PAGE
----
Making an accurate FTSE 100 forecast is challenging due to the sheer number of companies on the index, each with their own positives and negatives.

The prospects for individual stocks, global sector issues, FTSE 100 news and a wide range of economic factors will influence returns in the short term, as well as over longer periods.

According to predictions by (as of 1 March 2022), the FTSE 100 could rise 6.5% from 7,411.65 points to 7,892 points over the six months to August 2022.

It could then climb to 8,564 points by February 2023 and reach 8,303 points by February 2024 – an increase of 18.7% over the current level.

When looking for the FTSE 100 forecast, it’s important to bear in mind that analysts’ predictions can be wrong. Projections are based on making a fundamental and technical study of the index’s performance. Past performance is no guarantee of future results.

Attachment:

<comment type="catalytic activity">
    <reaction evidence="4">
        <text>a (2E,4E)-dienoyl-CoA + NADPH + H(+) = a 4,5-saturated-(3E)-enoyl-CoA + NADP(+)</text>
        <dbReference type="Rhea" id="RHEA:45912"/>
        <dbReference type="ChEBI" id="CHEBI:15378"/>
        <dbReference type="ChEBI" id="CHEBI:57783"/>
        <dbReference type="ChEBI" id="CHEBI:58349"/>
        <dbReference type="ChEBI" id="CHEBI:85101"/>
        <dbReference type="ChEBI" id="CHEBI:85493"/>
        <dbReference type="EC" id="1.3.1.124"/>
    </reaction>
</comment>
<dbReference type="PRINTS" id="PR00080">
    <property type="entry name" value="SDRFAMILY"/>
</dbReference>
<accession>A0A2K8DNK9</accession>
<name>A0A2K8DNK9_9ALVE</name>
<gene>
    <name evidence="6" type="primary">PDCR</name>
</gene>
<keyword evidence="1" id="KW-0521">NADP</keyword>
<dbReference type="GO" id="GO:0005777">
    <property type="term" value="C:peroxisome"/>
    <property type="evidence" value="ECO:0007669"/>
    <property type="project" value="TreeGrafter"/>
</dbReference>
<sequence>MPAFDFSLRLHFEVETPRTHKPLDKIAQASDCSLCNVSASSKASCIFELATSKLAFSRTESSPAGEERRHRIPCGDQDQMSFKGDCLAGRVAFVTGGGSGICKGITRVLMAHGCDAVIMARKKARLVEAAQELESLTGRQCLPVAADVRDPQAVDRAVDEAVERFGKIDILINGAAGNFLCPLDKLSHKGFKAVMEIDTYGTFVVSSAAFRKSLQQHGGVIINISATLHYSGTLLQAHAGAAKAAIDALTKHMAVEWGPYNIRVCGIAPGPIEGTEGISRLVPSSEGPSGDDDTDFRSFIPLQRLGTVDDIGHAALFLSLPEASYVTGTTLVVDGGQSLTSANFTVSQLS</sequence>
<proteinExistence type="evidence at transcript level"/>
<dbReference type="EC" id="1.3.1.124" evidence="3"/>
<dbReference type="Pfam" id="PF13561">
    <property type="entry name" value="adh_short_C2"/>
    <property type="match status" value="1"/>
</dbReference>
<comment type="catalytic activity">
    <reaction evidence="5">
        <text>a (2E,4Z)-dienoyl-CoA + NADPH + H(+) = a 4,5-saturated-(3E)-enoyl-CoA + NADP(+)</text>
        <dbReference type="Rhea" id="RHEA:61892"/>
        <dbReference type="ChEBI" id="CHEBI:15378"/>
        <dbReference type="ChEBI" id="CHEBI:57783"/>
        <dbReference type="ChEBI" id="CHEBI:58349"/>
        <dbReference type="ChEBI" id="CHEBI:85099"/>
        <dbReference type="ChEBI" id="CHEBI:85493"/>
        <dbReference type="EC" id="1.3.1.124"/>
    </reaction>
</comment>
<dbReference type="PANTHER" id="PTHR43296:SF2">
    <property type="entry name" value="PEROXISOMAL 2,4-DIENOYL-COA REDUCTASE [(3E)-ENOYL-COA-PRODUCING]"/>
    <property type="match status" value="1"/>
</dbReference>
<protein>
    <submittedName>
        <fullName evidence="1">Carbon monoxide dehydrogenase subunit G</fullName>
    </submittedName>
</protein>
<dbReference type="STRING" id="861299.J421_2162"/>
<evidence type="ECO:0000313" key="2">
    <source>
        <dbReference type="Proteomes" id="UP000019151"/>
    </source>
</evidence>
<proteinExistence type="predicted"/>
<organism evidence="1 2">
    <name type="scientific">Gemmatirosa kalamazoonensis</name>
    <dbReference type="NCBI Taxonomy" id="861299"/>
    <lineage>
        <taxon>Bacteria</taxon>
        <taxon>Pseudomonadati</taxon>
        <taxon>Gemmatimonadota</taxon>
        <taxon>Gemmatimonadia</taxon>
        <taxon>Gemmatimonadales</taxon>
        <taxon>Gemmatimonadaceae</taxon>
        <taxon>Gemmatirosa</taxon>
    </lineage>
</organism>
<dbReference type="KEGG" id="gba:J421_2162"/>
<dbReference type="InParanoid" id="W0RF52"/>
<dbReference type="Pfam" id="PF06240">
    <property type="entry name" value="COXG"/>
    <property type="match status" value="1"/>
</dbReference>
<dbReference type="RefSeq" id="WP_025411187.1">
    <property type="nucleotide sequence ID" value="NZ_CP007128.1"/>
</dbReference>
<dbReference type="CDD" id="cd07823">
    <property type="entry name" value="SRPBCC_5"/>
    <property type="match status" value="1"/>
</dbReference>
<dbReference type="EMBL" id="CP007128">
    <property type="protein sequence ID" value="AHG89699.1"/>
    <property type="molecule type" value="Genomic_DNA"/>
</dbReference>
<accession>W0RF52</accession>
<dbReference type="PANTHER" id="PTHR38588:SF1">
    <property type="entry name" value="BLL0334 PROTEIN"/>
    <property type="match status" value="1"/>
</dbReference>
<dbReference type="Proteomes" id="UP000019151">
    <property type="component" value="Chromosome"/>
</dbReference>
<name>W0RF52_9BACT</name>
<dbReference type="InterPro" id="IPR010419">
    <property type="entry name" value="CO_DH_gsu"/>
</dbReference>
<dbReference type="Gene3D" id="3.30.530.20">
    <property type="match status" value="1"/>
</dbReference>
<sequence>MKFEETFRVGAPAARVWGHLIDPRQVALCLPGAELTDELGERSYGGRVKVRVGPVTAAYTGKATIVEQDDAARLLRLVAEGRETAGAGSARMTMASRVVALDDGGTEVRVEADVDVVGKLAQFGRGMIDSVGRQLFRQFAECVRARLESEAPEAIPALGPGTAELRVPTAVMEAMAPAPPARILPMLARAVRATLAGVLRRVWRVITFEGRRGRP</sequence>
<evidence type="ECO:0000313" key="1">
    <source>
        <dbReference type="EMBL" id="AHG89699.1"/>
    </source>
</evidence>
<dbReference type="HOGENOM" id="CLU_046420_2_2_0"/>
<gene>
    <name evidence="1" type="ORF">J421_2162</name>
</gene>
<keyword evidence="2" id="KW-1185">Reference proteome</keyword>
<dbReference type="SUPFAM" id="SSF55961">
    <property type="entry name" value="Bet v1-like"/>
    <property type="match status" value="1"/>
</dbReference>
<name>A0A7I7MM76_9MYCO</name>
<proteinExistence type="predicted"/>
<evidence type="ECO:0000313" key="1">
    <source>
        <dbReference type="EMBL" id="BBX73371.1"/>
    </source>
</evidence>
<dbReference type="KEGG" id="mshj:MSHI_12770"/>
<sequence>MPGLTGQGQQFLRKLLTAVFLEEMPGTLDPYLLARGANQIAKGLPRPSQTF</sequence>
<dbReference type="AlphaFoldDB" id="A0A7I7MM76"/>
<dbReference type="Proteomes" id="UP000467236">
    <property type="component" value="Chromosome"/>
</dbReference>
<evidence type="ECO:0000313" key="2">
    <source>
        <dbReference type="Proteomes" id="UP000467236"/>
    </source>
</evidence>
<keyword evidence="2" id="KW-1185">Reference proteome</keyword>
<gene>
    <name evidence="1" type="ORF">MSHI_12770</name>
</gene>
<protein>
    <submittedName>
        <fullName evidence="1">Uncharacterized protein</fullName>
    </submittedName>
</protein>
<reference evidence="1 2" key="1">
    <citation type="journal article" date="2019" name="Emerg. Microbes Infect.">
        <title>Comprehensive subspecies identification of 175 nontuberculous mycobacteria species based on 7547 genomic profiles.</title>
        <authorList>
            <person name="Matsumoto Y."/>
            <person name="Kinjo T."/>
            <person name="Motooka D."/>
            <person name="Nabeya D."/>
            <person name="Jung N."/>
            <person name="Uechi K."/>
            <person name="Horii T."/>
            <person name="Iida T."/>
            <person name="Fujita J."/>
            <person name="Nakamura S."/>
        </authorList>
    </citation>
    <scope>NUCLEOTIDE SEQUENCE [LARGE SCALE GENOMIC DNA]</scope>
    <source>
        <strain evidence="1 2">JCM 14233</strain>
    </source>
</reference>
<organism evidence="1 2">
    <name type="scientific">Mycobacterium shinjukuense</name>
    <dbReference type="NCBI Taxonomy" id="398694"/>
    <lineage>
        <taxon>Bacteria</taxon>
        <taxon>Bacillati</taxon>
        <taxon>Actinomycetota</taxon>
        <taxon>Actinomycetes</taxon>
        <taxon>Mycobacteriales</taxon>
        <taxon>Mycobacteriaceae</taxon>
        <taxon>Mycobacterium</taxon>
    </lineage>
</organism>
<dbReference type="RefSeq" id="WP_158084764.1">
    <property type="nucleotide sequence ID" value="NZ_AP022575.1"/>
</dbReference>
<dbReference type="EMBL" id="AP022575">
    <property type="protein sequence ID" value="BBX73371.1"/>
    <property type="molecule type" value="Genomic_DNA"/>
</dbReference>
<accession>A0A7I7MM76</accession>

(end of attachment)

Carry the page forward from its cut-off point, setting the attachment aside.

It’s important to do your own research and always remember that your decision to trade depends on your attitude to risk, your expertise in the market, the spread of your investment portfolio and how comfortable you feel about losing money. You should never invest more than you can afford to lose.


Why has the FTSE 100 been dropping?

The FTSE 100 index is modestly down this year by around 1% since the start of this year. This can largely be attributed to the Russia-Ukraine conflict.

Which FTSE 100 shares have fallen the most?

Mining shares with links to Russia have been the heaviest fallers during February, with the market weighing up the impact of sanctions being imposed by Western countries.

Which FTSE 100 stocks have risen the most?

Companies in various sectors, including information and mining, have been among the best performers over the past month. Those leading the way (as of 28 February), including Informa, Glencore and Pearson, have stock-specific reasons, such as deal announcements and share buybacks.

Markets in this article

Anglo American
22.780 USD
-0.375 -1.620%
UK 100
8197.8 USD
-0.6 -0.010%
4.6550 USD
0.0275 +0.600%
Hargreaves Lansdown
11.167 USD
0.019 +0.180%
8.560 USD
0.035 +0.410%